Even as I sit here writing; I’m holding a bottle of vodka. Georgy says I’m an alcoholic, my reasoning? Vodka is cheap. I guess you could say I drink often. It started when Katie left me. The few remaining friends took me to bars. They were expecting me to hit on girls. I took it as ‘drink away your feelings’. Sometimes they sent girls in my direction. They stopped taking me to bars when the girls started taking their friends and running for it.
The world was hell and alcohol was my God. All I had to do was give myself to him and I would truly be happy. But we all know it doesn’t work like that. There is no god. There’s no one to give us true happiness. Just us.
-Chris
Entry Six: 
The electricity was cut to my house. I now sit in a tenth floor apartment building with the sound of screaming children surrounding me. The TV is as loud as possible. I’m seated in the only chair I own. It’s a brown stained armchair that was here when I started renting. I won’t be here long. It’s time to say my farewells.
Dear journal,
I won’t be dramatic. In all the time I’ve known you, you should know this by now. You know why I’m ready. I have nothing. I am nothing. I’m nothing but a man with a dental degree but no surgery. I hope you won’t be bothered that I didn’t fill your pages. Let’s hope Georgy doesn’t find out. You are my only friend.
-Chris
P.S. I don’t think it’ll hurt. I’ve chosen to go with cheap vodka and sleeping pills. It’ll be just like falling asleep.
Entry Seven:
I guess you didn’t think I would be back. I didn’t either. I’m not fixed yet; realism has no cure. Science says that when we’re about to die a chemical formation starts in our brain and forces us to see white. I don’t remember what I saw but it sure as hell wasn’t god.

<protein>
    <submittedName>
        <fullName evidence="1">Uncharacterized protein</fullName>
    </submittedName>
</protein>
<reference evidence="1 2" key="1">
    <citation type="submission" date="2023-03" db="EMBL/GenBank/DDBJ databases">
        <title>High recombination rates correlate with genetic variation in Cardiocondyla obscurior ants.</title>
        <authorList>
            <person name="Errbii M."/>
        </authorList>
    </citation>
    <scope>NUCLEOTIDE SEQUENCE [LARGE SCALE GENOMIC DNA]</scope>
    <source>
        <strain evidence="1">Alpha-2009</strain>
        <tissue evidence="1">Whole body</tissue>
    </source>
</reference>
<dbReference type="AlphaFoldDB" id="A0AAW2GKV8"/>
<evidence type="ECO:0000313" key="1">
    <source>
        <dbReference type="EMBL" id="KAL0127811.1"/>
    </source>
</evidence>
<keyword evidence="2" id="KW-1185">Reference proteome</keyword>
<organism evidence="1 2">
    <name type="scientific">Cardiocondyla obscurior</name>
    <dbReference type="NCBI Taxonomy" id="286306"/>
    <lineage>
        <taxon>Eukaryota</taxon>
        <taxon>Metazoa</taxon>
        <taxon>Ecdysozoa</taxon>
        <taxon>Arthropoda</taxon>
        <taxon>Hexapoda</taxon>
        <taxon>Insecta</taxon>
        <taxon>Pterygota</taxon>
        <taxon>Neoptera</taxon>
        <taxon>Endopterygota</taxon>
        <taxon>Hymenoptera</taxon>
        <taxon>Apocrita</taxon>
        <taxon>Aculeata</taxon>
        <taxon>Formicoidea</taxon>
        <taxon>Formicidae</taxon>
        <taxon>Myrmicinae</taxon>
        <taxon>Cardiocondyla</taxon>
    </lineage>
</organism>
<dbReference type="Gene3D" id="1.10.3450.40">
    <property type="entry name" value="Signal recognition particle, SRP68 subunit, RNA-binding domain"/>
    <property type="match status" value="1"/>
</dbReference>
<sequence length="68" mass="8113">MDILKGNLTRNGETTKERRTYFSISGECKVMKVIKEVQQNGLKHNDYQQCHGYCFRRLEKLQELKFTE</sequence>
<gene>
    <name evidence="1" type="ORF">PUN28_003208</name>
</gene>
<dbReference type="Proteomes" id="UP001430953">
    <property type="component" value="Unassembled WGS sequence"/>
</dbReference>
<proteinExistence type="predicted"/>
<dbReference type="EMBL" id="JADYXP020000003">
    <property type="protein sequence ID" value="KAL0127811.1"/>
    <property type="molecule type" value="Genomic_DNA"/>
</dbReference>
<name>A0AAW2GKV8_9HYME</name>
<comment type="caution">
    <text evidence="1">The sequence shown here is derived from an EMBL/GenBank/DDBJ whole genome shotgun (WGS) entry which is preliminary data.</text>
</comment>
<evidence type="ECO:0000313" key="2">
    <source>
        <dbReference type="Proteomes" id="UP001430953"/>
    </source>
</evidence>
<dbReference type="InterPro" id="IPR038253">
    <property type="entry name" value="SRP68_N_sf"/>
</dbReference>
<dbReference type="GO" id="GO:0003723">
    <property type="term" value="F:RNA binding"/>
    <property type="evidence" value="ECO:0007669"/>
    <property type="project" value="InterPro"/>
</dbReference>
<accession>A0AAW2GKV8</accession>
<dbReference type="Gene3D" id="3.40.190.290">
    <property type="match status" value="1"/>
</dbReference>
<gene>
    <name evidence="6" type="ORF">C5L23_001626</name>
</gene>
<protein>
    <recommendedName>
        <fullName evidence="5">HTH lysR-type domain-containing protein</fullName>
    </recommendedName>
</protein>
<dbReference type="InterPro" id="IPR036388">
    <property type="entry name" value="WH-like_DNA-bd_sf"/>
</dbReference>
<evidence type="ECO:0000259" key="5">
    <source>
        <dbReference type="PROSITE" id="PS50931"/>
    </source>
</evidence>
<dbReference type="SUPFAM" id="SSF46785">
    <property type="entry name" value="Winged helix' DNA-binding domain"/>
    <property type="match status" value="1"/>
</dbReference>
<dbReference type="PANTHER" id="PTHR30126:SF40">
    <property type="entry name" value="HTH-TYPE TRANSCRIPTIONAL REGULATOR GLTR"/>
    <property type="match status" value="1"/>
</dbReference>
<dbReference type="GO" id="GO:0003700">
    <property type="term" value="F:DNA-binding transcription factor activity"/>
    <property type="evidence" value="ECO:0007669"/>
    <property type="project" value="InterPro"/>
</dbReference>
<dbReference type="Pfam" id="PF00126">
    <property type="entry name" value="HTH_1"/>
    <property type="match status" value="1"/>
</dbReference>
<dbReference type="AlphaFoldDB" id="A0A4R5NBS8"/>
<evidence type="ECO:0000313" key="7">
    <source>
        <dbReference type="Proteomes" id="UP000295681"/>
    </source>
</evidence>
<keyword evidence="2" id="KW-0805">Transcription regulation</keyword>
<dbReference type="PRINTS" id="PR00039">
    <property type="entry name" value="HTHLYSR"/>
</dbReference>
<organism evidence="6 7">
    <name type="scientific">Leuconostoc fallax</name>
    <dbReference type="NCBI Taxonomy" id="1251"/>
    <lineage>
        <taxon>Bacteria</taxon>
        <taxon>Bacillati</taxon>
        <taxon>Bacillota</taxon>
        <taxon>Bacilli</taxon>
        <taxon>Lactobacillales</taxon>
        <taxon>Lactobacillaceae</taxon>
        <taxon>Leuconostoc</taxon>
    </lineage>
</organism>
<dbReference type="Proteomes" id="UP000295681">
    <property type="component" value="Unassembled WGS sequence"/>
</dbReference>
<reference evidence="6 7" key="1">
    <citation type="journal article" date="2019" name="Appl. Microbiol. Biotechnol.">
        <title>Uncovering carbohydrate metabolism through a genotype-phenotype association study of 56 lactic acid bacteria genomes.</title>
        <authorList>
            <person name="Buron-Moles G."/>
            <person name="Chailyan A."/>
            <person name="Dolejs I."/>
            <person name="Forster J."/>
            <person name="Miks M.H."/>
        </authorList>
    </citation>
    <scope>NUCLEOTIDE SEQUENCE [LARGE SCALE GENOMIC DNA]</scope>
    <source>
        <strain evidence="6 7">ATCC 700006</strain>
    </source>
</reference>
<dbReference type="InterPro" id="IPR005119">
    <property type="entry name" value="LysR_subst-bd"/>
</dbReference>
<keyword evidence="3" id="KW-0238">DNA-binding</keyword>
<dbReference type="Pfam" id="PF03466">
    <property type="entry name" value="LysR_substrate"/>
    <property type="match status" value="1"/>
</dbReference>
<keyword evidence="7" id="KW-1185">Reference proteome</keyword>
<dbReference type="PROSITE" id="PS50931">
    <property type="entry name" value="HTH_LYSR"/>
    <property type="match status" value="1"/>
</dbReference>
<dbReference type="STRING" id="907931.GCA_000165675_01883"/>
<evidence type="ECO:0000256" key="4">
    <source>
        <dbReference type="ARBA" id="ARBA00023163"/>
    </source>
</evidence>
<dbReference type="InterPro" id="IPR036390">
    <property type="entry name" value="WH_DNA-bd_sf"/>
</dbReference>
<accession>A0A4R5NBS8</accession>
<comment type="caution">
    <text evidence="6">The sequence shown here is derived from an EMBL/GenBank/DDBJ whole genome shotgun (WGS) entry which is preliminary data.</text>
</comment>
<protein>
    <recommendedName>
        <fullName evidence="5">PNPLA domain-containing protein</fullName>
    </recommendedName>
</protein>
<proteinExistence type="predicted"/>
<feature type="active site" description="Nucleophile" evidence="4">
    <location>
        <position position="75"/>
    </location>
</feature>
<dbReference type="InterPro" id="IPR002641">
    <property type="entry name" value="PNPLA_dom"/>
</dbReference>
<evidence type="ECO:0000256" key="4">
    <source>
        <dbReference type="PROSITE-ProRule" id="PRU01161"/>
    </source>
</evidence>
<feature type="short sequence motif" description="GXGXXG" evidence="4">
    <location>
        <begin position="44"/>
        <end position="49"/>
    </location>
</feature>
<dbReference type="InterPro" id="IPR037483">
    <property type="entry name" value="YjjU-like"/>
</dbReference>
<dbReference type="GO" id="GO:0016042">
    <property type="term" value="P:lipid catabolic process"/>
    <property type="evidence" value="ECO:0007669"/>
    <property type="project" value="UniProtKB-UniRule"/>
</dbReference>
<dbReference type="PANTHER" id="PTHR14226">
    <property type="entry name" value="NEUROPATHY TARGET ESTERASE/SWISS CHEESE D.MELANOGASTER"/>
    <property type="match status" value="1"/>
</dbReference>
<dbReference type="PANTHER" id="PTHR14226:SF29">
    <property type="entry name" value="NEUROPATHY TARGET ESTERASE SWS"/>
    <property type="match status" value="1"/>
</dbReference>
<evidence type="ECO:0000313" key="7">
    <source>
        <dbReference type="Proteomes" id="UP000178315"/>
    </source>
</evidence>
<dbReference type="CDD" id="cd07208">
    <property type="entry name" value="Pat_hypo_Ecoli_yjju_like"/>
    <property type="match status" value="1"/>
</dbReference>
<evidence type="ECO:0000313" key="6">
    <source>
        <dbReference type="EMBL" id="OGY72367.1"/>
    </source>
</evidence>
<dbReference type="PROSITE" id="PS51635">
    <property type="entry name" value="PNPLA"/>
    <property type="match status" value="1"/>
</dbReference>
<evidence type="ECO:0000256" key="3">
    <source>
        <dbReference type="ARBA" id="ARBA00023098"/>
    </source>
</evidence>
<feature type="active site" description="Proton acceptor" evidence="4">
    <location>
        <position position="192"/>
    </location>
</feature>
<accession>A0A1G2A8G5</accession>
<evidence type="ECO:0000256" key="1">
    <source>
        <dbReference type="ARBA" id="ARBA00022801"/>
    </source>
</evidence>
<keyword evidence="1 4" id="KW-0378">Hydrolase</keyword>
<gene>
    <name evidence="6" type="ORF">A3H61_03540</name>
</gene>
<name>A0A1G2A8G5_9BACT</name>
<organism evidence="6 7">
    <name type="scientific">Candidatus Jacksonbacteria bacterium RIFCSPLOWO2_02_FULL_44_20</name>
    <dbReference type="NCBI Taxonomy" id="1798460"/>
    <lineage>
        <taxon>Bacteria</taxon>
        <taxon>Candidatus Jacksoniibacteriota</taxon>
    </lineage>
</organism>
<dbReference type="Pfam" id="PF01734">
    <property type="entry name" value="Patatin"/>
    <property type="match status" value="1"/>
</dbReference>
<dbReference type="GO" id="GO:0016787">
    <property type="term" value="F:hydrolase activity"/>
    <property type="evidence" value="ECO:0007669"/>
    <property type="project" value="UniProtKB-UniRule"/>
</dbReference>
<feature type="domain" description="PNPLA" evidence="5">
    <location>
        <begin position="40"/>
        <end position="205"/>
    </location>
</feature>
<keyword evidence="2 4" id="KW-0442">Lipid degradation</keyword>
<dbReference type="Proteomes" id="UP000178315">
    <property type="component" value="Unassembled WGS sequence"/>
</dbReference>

It wasn’t like falling asleep. I remember taking the bottle from my lips. It took a while to focus my eyes. My hands were shaking. Or maybe my eyes were. I couldn’t feel my fingertips. My body was cold.  The bottle fell from my hand. Faster my heart thumped. And thumped. And thumped. Something forced my eyes to close. It happened so fast in my mind. 
The paramedic told me I looked like I was opening my arms up to God. I told him to get his crazy conspiracy theories out of my room.
-Chris
Entry Eight:
This hospital room is cold. The other people that sit in beds, behind curtains complain that it’s too hot. I’ve never seen them. But I know they are all sixty year olds with ruined sweat glands. The window beside me is ajar. The buzz of cars climbs up through it. 
Sometimes I play chess with some of the nurses. They seem to think my realism is funny. One of them has a daughter, a teenager. She has large eyes. Like the deer my father used to shoot. Her hair is short and stringy. Sometimes she comes and sits next to my bed. She asks me stupid questions. Mostly about death.

 “Why are there so many old people in here?”
“They’re here to die.”
“But why here?”
I can’t say that I disagree with her. One of the nurses said I can baby sit her when I get out. She says it’ll be good for me.  
-Chris
Entry Nine:
I get out of hospital today. I’m not sure what I want to do. My motivation has not changed. My psychiatrist is a hack. I switched to another. Another that won’t bother me with journals. I guess this is our last conversation. But I might check in every now and then. 
Angela wants me to come and visit her and her mum in the hospital. I said I’d take them out for ice cream. This little girl is strange. She reminds me of me.
-Chris

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4 Comments

  1. I will agree with you — I noticed a big change in my writing once I picked up on blogging!

    That's really well written. I was thinking about posting some of my own writing on my blog, but .. eh, never got around to doing it. Keep it up ^^